The OECD DDG includes a definition of what constitutes a CAHRA. To facilitate compliance with the EU regulation, the Commission prepared non-binding guidelines in the form of a handbook for economic operators, explaining how best to apply the criteria for the identification of CAHRAs, and has called upon external expertise to provide an indicative, non-exhaustive, regularly updated list of such areas.
You should use this tool in carrying out due diligence on an existing, a prospective or a new supplier or customer. The above-mentioned CAHRAs list will be updated on a regular basis, as the situation and circumstances in a given geographic area can frequently change and a country or area that is not conflict affected or high risk at the moment might become so later on. Remember that this is an indicative, non-exhaustive list and you should do your own research to further identify all CAHRAs.
It is first important to recall that the aim of the OECD DDG is not to prevent sourcing of 3TG from CAHRAs, but rather to ensure that such sourcing does not lead to outcomes such as financing of armed groups, serious economic crimes and human rights abuses. In order to prevent or mitigate an identified risk, companies can either continue to trade and take risk mitigation efforts, suspend trade while pursuing such efforts, or disengage with a supplier after failed attempts at risk mitigation.
Here are some benefits to sourcing from CAHRAs
- Excluding a supplier of CAHRA provenance as a primary mitigation strategy is not recommended by the EU regulation or the OECD DDG. The purpose of these 2 compliance frameworks is to help avoid political or commercial sanctions on the export of minerals from CAHRAs.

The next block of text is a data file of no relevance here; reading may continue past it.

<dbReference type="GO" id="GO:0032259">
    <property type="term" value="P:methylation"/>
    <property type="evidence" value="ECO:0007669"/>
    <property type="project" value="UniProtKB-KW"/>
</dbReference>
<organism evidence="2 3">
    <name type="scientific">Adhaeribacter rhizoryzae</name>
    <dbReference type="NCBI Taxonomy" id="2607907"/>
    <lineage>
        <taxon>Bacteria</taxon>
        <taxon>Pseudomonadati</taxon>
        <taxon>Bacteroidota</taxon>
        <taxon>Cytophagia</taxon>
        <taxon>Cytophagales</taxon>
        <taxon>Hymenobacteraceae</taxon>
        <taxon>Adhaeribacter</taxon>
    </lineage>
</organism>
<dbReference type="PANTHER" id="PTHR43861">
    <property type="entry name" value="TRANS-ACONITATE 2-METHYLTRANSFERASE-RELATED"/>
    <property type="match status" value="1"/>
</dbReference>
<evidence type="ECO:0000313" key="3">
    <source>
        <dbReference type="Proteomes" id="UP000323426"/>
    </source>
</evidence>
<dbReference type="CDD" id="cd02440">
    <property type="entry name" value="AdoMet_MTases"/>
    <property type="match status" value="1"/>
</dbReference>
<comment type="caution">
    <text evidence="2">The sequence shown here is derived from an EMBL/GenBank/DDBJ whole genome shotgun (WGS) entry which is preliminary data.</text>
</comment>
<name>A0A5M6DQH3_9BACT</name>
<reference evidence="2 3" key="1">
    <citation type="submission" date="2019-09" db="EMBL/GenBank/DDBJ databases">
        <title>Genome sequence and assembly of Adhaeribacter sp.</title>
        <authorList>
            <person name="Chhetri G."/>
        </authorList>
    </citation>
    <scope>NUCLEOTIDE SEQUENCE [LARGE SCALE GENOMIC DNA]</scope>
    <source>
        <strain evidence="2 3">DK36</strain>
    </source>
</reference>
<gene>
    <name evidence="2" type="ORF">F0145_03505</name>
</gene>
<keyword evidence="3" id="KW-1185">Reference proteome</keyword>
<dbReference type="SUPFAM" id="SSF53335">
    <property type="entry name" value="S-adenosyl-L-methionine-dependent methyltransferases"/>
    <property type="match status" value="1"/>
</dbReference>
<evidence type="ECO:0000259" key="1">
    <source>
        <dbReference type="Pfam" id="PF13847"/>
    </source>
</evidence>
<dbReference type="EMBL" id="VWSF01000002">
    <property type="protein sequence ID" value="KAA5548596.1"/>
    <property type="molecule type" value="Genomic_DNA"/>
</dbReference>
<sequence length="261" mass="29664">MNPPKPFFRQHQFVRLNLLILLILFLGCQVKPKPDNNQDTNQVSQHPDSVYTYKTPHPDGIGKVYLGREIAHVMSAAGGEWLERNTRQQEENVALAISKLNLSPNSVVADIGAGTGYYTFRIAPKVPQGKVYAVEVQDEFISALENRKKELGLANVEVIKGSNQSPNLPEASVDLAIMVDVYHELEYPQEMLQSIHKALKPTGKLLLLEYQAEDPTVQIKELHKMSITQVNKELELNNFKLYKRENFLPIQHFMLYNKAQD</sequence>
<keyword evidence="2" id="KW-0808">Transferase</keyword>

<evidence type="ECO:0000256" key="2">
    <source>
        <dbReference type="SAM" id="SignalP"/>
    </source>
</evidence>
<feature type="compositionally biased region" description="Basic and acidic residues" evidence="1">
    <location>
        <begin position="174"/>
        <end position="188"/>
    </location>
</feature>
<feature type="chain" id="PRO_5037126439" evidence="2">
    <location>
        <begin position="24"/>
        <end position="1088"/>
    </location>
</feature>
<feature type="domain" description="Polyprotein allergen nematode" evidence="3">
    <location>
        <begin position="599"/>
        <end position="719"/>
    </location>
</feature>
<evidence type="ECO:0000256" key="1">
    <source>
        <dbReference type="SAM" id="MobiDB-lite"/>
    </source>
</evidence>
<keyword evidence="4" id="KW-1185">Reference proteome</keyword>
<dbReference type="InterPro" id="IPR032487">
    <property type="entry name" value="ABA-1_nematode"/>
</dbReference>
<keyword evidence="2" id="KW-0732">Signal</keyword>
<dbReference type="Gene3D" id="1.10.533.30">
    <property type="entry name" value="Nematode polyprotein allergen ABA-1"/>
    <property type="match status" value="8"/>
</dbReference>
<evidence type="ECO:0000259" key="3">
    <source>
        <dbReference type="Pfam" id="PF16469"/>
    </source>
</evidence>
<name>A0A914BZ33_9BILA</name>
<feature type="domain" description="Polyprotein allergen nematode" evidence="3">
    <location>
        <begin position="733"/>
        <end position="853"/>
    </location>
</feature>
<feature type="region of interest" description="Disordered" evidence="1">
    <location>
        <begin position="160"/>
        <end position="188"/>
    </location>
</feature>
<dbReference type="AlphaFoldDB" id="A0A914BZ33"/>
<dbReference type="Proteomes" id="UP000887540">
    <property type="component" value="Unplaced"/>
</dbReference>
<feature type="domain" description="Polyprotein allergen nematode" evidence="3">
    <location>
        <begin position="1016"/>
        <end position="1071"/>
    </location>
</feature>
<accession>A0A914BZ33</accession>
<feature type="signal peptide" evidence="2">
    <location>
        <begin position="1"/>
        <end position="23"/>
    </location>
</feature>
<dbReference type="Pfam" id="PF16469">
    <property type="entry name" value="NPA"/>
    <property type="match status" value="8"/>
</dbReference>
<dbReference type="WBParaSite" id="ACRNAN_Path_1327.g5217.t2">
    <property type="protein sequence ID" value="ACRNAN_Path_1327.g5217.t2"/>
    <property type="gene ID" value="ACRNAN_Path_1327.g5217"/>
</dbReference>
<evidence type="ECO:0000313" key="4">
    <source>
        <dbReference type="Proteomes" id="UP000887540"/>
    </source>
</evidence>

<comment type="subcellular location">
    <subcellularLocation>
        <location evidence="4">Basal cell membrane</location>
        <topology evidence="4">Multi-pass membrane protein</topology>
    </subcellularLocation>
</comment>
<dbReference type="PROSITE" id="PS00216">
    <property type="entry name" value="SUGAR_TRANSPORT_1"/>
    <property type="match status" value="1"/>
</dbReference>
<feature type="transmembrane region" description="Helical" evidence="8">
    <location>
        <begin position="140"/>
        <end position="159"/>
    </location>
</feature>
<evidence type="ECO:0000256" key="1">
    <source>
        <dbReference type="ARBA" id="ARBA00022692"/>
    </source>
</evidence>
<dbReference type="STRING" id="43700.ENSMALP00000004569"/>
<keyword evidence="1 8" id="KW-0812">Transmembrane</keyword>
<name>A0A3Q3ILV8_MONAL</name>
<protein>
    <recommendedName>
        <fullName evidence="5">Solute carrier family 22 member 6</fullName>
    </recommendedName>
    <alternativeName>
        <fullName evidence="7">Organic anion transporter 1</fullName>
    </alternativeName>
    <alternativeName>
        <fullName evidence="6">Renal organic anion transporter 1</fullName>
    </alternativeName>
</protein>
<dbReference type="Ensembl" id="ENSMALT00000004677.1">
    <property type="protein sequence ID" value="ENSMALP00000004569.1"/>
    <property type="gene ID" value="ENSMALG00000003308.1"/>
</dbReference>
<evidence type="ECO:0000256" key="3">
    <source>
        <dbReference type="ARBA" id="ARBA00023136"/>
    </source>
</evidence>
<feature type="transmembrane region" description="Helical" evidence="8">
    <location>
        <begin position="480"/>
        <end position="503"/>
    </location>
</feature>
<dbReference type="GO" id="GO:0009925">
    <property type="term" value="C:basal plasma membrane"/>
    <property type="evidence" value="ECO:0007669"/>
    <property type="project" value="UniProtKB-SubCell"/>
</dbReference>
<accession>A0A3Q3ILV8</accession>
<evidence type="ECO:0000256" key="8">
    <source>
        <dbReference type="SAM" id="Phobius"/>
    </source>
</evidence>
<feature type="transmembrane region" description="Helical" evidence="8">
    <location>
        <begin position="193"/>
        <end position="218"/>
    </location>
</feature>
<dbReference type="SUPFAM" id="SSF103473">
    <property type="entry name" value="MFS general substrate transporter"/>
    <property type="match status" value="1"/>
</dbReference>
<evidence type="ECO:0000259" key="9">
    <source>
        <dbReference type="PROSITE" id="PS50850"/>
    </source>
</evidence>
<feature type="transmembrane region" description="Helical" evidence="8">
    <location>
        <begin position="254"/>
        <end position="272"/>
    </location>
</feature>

- The minerals business is a vital lifeline to many individuals, families and communities during times of conflict or political and economic upheaval. If these people lose the market for their minerals, they may lose income or may be forced to lower prices or sell to other buyers with less favourable terms. This can make them even more vulnerable to human rights abuses and reduce their ability to cope with risk events.
- Remaining engaged with CAHRAs, in combination with adequate and appropriate due diligence measures, is an opportunity for you to deliver a positive economic impact in a fragile society. This can provide you and your customers with opportunities for positive storytelling as part of proactive or reactive communications strategies. Remaining loyal to suppliers facing a deteriorating political situation can generate reciprocal loyalty and other benefits in the longer term.
- Under certain conditions, remaining engaged with producers in CAHRAs is in line with the OECD guidelines for multinational enterprises.